In situations where a committee is dealing with a matter which is also pending in a court or before a judge for judicial determination (including any quasi-judicial body constituted by the House), the Commission recommended that committee proceedings should be held in camera unless the Assembly deemed it to be in the public interest to hold a public hearing. Such a recommendation recognized that a committee may call as witnesses persons involved in a civil suit or criminal proceedings, that witnesses at such hearings may be compelled to answer all questions and to produce all documents in their possession, and that media coverage of such a hearing could severely prejudice any judicial or quasi-judicial proceedings. This was the very argument raised by counsel to the Attorney General for Ontario during the hearings of the Standing Committee on Administration of Justice into the collapse of several trust companies. In this case, the Committee decided that, on balance, it would be in the public interest to hold public hearings.

The Procedural Affairs Committee was of the opinion that the question of in camera hearings should be left to the discretion of committees subject to any instructions from the House to hold hearings in camera The Committee recommended that committees should be guided by the following practices to be appended to the Standing Orders:

  • A committee will usually conduct its proceedings in open session; however, it has complete discretion in deciding whether it wishes to conduct its proceedings in camera.
  • A committee may hold its proceedings in camera when, for example, it feels that the evidence might or will tend to incriminate the witness, reflect prejudicially on the reputation, character or conduct of the witness or another party, involve a sensitive, privileged, confidential or classified matter, or where for any reason the committee is of the view that the public interest would be better served by holding the hearing in camera.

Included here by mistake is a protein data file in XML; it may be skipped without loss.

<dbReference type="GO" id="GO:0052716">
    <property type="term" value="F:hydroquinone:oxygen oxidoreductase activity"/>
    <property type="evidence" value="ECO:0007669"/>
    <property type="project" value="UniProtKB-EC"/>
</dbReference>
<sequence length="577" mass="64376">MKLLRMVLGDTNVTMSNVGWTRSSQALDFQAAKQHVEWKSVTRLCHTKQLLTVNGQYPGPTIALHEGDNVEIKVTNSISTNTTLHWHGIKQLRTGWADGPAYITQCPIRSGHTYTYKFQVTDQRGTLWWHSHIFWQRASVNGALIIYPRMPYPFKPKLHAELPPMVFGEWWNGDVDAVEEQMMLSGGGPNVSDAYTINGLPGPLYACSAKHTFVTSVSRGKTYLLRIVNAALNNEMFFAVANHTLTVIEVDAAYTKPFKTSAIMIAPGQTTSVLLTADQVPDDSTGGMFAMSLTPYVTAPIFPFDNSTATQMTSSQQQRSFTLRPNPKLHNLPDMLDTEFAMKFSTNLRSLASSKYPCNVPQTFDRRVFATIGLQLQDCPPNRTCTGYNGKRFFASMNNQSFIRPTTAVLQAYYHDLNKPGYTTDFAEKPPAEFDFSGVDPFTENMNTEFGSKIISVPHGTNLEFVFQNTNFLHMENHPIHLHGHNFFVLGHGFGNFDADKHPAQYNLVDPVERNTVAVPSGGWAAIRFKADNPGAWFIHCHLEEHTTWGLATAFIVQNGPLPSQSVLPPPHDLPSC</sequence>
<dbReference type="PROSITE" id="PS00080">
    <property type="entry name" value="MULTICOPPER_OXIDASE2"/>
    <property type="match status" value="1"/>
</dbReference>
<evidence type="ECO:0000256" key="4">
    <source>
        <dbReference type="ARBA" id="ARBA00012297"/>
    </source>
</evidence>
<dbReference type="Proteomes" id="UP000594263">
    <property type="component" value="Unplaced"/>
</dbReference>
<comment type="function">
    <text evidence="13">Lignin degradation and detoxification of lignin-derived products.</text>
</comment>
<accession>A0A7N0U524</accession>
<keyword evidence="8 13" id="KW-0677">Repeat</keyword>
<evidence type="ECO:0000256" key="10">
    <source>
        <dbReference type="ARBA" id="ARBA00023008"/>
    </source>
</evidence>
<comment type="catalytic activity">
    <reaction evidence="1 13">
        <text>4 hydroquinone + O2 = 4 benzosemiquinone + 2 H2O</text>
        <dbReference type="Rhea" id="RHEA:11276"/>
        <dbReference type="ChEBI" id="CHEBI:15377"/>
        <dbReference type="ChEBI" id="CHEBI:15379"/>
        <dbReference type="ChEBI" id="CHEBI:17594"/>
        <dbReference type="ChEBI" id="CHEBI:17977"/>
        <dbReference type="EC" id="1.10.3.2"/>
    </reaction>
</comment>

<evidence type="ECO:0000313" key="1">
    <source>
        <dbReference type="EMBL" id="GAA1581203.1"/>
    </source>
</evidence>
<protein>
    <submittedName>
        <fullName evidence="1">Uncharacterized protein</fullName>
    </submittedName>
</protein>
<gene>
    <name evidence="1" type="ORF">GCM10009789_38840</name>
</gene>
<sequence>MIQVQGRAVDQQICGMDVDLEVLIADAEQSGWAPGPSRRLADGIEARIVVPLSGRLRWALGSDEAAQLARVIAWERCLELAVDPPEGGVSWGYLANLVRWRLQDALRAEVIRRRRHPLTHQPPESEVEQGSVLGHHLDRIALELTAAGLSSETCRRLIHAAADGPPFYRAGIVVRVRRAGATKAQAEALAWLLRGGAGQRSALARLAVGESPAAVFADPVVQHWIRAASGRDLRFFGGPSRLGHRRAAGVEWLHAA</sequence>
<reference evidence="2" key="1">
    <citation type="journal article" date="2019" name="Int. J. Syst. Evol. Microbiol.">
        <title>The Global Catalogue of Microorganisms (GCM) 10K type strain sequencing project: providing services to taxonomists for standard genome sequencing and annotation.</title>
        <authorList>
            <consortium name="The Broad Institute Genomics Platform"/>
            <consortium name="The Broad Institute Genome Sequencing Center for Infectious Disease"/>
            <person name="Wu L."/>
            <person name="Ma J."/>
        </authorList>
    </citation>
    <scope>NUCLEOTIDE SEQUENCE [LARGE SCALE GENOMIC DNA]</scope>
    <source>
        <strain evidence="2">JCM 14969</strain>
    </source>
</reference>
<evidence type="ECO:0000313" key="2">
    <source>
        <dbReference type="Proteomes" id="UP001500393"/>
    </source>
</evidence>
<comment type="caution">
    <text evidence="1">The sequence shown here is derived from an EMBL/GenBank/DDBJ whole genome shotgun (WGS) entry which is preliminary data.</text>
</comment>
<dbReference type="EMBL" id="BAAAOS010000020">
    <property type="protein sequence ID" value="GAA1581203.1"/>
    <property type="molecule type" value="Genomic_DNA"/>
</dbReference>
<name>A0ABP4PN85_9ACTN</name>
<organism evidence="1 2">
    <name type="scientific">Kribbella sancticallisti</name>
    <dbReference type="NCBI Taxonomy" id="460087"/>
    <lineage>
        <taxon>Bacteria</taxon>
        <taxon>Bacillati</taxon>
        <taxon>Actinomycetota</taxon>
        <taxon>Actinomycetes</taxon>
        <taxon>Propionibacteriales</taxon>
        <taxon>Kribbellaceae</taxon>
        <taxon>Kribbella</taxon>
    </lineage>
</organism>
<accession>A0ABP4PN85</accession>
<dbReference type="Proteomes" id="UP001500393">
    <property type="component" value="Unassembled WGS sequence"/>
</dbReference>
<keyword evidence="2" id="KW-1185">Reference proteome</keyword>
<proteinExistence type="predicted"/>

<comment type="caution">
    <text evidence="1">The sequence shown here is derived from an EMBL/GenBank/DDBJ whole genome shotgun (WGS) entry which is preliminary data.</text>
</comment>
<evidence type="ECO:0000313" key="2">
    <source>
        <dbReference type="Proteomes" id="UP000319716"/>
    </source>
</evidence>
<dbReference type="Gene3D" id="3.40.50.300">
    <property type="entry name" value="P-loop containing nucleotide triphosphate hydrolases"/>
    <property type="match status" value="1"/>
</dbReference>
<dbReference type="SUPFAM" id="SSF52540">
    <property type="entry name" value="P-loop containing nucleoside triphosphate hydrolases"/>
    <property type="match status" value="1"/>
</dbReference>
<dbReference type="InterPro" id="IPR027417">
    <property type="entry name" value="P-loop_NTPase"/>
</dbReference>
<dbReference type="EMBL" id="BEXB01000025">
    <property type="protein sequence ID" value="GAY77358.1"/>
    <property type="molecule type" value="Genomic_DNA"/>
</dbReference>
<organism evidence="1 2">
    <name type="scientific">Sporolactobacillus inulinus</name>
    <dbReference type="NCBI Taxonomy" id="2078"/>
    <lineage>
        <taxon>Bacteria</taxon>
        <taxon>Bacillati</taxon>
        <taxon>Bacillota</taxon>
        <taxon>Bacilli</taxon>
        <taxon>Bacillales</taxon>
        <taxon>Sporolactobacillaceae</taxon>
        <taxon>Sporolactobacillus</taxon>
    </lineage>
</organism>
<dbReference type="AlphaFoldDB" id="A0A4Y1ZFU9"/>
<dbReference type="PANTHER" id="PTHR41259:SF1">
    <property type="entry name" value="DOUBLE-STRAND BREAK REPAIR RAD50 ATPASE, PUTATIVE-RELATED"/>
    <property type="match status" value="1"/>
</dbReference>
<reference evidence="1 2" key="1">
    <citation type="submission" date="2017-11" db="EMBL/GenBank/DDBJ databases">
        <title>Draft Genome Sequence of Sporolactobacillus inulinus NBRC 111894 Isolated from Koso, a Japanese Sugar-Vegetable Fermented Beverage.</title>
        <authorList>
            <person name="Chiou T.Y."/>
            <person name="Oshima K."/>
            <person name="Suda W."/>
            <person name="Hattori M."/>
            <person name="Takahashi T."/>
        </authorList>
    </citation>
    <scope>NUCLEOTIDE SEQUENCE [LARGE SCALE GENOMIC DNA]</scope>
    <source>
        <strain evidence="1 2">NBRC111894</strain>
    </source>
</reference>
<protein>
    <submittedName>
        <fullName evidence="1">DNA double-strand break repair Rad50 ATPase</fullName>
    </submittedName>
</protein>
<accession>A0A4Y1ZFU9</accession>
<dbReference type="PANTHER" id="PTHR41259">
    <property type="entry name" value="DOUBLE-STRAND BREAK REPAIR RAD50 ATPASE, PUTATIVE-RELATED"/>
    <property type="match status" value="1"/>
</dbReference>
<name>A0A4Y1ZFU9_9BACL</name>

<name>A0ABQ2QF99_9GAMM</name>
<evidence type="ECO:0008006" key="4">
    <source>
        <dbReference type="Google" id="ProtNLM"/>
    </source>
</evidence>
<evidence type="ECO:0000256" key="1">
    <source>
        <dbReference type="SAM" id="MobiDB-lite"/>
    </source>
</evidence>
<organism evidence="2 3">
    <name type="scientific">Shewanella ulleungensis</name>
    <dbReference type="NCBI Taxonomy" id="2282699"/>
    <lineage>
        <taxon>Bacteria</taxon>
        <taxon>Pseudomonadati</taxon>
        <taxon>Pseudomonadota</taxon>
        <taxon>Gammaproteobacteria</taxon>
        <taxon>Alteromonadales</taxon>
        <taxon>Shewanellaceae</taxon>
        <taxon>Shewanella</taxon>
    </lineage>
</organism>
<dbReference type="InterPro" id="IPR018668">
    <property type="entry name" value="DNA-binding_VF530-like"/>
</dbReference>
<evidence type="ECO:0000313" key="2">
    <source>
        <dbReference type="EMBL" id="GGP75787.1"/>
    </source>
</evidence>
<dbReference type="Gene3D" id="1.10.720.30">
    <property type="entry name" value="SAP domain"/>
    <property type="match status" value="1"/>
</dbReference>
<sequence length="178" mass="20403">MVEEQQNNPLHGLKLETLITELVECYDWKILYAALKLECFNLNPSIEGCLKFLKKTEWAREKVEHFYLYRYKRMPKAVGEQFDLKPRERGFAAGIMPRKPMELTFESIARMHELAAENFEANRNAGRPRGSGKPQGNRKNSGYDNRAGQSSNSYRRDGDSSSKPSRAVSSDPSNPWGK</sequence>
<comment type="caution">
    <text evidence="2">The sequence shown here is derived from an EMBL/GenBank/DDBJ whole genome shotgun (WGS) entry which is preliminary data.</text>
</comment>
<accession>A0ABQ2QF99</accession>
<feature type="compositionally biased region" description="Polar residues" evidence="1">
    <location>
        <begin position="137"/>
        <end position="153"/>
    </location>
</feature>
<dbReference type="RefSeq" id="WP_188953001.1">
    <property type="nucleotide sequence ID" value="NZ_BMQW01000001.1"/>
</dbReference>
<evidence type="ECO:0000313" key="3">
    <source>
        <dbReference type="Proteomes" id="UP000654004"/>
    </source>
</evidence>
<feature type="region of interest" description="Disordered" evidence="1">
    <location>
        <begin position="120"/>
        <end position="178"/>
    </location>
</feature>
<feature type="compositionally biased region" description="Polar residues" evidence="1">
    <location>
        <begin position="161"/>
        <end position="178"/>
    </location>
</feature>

• A committee may also wish to hold its proceedings in camera where the matter under consideration is the subject of a pending civil or criminal trial.

Conclusion

The various reports dealing with witnesses have been of interest and assistance to persons involved in the legislative process. However, the responsibility for debating, adopting, modifying or rejecting these recommendations rests with the House and, to date, the Ontario Legislature has not considered them. As a result, there continues to be uncertainty about the issue of witnesses before legislative committees. This uncertainty may be detrimental not only to the persons who appear before our committees but also to the legislative process itself. In certain cases it may, in fact, seriously hamper the ability of committees to obtain evidence. If committees are to receive full and complete testimony from witnesses and to ensure that a person is not prejudiced as a result of proceedings in a committee, the witnesses must be secure in the knowledge of their rights and their duties.